Manning also furnished WikiLeaks with the notorious 2007 “Collateral Murder Video,” which shows a U.S. Army Apache attack helicopter targeting and killing 11 unarmed civilians, including two Reuters journalists, as well as a man who came to rescue the wounded. Two children were injured. The video reveals evidence of three violations of the Geneva Conventions and the U.S. Army Field Manual.

This is the first time a publisher has been prosecuted under the Espionage Act for disclosing government secrets. In December 2022, The New York Times, The Guardian, Le Monde, El País and Der Spiegel signed a joint open letter calling on the U.S. government to dismiss the Espionage Act charges against Assange for publishing classified military and diplomatic secrets. “Publishing is not a crime,” the letter says. “This indictment sets a dangerous precedent, and threatens to undermine America’s First Amendment and the freedom of the press.”

Extradition Initially Denied on Mental Health Grounds

On January 4, 2021, U.K. District Judge Vanessa Baraitser ruled that Assange could not be extradited to the United States because of the repressive prison conditions in the U.S. and the threat that imprisonment would pose to his mental health, including the likely risk of suicide. The Biden administration’s DOJ appealed.

The U.K. High Court reversed Baraitser’s ruling after the DOJ presented questionable “assurances ” that Assange would be held in humane conditions if extradited.

Assange asked the High Court to consider his other grounds of appeal which Baraitser had rejected when she denied extradition for mental health reasons.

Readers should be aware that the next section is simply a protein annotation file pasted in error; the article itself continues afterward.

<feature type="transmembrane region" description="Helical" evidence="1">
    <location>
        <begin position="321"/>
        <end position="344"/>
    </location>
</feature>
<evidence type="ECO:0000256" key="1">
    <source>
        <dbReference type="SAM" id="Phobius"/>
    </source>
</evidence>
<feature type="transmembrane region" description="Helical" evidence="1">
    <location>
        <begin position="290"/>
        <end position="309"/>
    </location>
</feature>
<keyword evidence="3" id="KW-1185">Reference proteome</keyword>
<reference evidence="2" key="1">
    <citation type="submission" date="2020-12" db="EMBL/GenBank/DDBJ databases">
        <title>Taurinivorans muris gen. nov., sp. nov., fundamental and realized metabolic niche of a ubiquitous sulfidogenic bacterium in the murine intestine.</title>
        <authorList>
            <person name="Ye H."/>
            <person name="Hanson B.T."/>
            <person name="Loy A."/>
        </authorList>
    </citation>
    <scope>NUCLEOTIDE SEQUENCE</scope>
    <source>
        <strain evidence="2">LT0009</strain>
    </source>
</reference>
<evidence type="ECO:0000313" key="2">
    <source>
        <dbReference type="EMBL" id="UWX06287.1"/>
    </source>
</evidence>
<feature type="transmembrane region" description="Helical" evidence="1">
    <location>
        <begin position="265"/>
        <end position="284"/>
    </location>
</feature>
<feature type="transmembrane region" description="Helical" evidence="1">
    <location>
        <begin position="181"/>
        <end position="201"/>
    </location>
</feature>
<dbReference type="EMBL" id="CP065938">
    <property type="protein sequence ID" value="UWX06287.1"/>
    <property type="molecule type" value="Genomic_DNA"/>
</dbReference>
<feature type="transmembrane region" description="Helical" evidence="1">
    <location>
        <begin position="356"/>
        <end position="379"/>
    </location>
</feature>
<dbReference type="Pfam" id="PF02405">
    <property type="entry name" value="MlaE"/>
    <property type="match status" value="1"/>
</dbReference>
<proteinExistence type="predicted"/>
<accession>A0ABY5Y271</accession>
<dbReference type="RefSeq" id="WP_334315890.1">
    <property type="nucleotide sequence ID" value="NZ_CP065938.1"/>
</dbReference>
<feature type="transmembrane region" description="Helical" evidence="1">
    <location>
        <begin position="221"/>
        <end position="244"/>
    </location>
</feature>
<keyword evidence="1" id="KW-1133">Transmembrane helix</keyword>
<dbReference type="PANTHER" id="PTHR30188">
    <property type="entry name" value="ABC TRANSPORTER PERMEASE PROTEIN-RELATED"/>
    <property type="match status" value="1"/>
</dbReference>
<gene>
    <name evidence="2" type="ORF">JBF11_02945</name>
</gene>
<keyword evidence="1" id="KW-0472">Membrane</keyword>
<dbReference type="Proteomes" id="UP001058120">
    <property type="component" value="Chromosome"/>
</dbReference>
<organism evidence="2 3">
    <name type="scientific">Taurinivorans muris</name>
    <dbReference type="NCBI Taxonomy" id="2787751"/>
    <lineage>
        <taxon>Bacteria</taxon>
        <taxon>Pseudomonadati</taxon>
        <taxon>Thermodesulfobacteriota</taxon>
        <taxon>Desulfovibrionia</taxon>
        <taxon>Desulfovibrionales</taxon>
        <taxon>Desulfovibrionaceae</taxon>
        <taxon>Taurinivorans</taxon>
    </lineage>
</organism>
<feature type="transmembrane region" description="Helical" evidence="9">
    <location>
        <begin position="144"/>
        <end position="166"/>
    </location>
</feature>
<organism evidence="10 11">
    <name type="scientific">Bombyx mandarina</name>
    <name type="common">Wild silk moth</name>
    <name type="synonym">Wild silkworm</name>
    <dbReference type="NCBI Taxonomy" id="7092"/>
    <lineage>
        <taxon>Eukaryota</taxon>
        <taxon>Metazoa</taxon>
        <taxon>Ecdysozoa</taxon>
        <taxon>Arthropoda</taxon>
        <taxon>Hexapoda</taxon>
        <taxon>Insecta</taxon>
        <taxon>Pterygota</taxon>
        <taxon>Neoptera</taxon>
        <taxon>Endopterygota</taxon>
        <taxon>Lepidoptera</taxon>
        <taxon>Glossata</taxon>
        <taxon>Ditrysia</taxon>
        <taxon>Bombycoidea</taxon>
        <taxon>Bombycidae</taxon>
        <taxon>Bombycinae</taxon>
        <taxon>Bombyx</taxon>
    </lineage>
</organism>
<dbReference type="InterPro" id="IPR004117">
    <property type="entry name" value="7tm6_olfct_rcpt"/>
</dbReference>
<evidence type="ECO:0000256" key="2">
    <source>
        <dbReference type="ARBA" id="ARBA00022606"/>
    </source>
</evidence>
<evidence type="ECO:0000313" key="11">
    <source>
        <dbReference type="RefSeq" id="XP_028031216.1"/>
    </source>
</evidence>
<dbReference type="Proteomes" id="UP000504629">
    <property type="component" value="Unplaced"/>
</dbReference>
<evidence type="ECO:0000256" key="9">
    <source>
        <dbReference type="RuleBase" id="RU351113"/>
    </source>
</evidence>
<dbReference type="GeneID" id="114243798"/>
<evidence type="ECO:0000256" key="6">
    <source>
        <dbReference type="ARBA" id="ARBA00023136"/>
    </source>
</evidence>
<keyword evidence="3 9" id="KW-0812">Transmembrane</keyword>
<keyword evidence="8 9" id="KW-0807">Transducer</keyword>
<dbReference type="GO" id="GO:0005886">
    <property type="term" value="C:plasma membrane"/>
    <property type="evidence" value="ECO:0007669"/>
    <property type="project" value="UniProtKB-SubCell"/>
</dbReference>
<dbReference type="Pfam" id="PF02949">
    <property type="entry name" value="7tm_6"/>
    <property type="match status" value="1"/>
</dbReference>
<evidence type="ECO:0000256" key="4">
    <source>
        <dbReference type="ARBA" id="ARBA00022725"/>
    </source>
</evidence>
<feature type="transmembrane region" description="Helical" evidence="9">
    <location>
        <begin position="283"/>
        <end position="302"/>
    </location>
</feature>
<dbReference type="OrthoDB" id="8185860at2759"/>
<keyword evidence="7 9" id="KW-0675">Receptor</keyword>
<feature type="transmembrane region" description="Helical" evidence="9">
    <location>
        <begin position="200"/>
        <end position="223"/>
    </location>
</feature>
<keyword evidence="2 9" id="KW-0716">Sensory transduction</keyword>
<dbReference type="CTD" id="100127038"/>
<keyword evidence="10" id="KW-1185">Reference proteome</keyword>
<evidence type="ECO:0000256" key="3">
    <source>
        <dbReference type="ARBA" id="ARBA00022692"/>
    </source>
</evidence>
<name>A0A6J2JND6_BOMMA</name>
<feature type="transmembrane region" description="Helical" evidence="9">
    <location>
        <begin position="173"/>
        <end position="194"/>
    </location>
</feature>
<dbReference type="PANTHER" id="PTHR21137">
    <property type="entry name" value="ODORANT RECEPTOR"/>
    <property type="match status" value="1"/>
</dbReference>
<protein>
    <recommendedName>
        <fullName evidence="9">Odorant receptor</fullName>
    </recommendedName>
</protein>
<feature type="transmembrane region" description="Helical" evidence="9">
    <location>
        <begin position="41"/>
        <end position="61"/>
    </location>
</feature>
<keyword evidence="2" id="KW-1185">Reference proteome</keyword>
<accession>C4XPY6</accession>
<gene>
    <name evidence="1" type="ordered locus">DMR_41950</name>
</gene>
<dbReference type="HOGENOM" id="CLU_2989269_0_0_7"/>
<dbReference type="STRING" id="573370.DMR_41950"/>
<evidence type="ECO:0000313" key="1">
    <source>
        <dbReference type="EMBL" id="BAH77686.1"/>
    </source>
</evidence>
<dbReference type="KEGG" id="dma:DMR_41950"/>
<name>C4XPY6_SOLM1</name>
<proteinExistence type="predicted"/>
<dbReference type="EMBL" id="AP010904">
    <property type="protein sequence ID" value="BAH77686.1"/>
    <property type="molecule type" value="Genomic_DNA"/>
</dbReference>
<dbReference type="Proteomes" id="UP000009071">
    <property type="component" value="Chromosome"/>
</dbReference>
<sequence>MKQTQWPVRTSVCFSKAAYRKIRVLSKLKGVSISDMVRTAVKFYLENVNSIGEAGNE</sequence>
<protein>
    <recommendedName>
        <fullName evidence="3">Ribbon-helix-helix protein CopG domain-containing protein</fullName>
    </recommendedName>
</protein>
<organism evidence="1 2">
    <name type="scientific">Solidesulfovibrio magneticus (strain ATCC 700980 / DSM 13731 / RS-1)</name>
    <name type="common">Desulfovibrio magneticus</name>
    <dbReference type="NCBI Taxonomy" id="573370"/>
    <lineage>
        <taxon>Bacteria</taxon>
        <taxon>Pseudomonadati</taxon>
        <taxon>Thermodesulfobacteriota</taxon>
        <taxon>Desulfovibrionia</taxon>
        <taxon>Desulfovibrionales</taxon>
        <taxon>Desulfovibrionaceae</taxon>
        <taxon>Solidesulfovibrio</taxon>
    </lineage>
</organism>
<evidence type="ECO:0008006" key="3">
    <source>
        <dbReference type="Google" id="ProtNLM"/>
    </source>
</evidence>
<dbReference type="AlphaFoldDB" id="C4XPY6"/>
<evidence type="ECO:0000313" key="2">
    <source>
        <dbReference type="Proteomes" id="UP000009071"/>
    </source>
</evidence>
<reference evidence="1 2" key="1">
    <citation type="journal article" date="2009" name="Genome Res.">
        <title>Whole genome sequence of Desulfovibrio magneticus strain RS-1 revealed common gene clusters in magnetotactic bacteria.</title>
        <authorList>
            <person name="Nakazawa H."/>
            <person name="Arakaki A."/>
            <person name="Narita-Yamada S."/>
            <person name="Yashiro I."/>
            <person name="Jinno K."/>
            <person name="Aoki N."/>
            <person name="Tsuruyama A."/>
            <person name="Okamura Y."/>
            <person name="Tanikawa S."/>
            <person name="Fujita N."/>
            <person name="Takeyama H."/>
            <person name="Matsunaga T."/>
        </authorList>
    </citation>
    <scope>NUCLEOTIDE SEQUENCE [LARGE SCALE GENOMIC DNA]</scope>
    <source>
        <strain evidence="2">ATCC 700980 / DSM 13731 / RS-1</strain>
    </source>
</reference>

On June 8, 2023, British Judge Sir Jonathan Swift rejected Assange’s appeal in a cursory three-page denial with almost no analysis of the issues raised in Assange’s 150-page submission.

Assange appealed Swift’s ruling to the U.K. High Court and his appeal is pending.

The U.K.-U.S. Extradition Treaty Prohibits Extradition for Political Offences

The Espionage Act charges in the indictment include the following:

  • Conspiracy to obtain, receive and disclose national defense information (Count 1);
  • Unauthorized obtaining and receiving of national defense information (Counts 3 to 9); and
  • Unauthorized disclosure of national defense information (Counts 10 to 18).

In addition, Assange is charged with “conspiracy to commit computer intrusion” with intent to “facilitate Manning’s acquisition and transmission of classified information related to the national defence of the United States.”

Article 4(1) of the U.K.-U.S. Extradition Treaty provides that “extradition shall not be granted if the offence for which extradition is requested is a political offence.” In their appeal, Assange’s lawyers note that espionage is a “pure political offence” as it is an offence against the state.

As Assange’s legal team wrote, “The gravamen (and defining legal characteristic) of each of the charges is thus an alleged intention to obtain or disclose US state secrets in a manner that was damaging to the security of the US state,” which makes them political offences.

In his denial, Swift wrote that the 2003 Extradition Act trumps the binding treaty between the U.S. and the U.K. The act doesn’t include the “political offences” bar to extradition.

The Extradition Request Was Made for Ulterior Political Motives and Not in Good Faith

Article 4(3) of the Extradition Treaty forbids extradition if the request was “politically motivated.”

The legally unprecedented and selective nature of the prosecution in focusing on leaked national security information speaks to the political character of the prosecution and request for extradition, the appeal says.